DCS World: Finding Satisfaction in its Complexity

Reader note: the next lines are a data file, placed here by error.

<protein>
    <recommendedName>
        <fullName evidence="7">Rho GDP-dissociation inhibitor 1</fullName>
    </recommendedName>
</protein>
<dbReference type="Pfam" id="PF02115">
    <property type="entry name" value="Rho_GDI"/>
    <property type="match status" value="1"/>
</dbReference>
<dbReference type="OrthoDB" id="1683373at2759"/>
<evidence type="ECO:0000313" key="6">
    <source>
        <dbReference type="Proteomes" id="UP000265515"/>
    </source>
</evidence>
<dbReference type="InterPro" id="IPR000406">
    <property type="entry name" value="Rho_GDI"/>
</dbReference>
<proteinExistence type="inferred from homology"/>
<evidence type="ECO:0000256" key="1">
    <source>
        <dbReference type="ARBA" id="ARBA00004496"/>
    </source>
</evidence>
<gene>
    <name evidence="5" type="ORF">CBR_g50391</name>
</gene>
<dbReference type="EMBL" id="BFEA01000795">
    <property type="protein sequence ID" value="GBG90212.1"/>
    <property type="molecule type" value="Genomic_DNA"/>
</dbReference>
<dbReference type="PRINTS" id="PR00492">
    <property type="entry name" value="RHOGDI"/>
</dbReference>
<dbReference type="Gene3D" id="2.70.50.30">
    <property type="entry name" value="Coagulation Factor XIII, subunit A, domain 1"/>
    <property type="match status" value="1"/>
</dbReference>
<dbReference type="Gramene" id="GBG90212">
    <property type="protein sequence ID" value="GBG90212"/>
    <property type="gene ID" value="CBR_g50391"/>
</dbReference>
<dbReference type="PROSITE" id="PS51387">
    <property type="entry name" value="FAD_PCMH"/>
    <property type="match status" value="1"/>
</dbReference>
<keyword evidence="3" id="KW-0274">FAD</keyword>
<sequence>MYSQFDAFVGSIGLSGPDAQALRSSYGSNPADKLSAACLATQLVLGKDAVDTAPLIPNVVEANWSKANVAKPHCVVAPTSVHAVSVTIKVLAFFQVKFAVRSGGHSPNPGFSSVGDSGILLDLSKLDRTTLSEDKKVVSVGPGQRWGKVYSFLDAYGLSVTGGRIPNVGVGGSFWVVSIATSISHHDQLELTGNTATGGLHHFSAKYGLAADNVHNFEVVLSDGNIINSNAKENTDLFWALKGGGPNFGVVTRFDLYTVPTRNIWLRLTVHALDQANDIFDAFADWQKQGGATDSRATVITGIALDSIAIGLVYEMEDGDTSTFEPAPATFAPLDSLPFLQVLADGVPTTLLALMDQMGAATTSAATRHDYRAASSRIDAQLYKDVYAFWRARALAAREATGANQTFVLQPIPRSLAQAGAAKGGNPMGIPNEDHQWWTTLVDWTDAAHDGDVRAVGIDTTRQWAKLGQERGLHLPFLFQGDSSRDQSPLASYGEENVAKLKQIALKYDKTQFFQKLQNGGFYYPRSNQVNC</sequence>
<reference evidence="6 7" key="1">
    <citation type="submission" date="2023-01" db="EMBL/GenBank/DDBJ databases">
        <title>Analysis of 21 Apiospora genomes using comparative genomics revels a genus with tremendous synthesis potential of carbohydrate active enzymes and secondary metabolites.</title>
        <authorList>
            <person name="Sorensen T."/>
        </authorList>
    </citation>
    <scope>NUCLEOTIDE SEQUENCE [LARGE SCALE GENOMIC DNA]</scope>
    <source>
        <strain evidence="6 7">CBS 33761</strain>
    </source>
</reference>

Digital Combat Simulator (DCS) is a game that has positioned itself as one of the only surviving modern combat flight simulators of this decade, with its only competition coming from games such as Falcon BMS, which is not technically its own game and more of a community overhaul of a 1999' game. Titles such as IL-2 Great Battles could also count as competition as they do have partial overlaps with regards of WW2 combat, but nothing more. To put it frankly, DCS is the only one doing proper modern combat simulation as of the writing of this article. A big part of what makes DCS, well, DCS; are its aircraft. From propeller-driven warbirds of old to modern marvels of technology, it has something for everyone. Most of these aircraft are simulated to a very high degree, which requires the player to learn them in a similar manner as they would on a real aircraft. This includes a lot of procedures and check-lists to operate the aircraft systems such as radars, targeting pods, guided and unguided weaponry, etc. Are they 100% true to their real-life counterparts? No, and probably for the better as many of the fighters in the sim are still in-service with nations that would very much like some of the things that these fighters have to be kept as secret. What matters is that they are modeled well enough to not cross that line and still give the player one hell of an experience. With this complexity comes a certain learning curve that can, in some cases, be pretty stiff and unforgiving. To get an aircraft from cold and dark to mission ready is a bit of a challenge the first time you pick up an module, no matter if you are a new or experienced player. You will have to do research, read or watch tutorials on how to do the most basic of stuff before you get to the more complex systems and their operations. But this is where I find most of my enjoyment and the main reason why I dedicate a big chunk of my free time to DCS. I have never had the same feeling of getting a laser bomb hit on a target after practicing for almost two days-worth of training to get it right on any other game. It is a feeling that only simulators can give you as they allow you to master your skills. It is that same feeling that drives me to learn more and more about the aircraft that I fly to know about their systems, the way they function and how to interact with them to use them to the maximum, be them combat aircraft or otherwise. But as I said previously, this does not make the learning curve less stiff or harsh. It is only natural that a combat aircraft will have complex systems that need to be managed in order to be combat effective. While I personally find enjoyment in learning to fly these aircraft, I have also heard the opposite from many others. It is an activity that is very time consuming and you already have to have an interest in these things to try them. It is not so much about difficulty as I do believe that everyone is capable of learning anything if they put their minds to it, but more about about time and dedication. In addition, while I cannot get the same feelings from them as I do from a sim, I also enjoy arcade flight games quite a lot (this website has quite a few examples of that). From the more recent Project Wingman to classic Ace Combat games and everything in between. One noteworthy example being Strike Fighters 2, as it brings some of that sim-like excitement without the learning curves of an in-depth sim. But there is just something that DCS has that makes it shine a bit more in my eyes, making it one of those games that I always come back to either to relax after a long day or to learn something new. It must be all the years I have spent playing flight sims, but I have really learnt how to find satisfaction in their complexity and I hope you have too. About the writer: Santiago "Cubeboy" Cuberos Longtime aviation fanatic with particular preference towards military aviation and its history. Said interests date back to the early 2000's leading into his livelong dive into civil and combat flight simulators. He has been involved in a few communities but only started being active around the mid 2010's. Joined as a Spanish to English translator in 2017, he has been active as a writer and content manager ever since. Twitter | Discord: Cubeboy #9034

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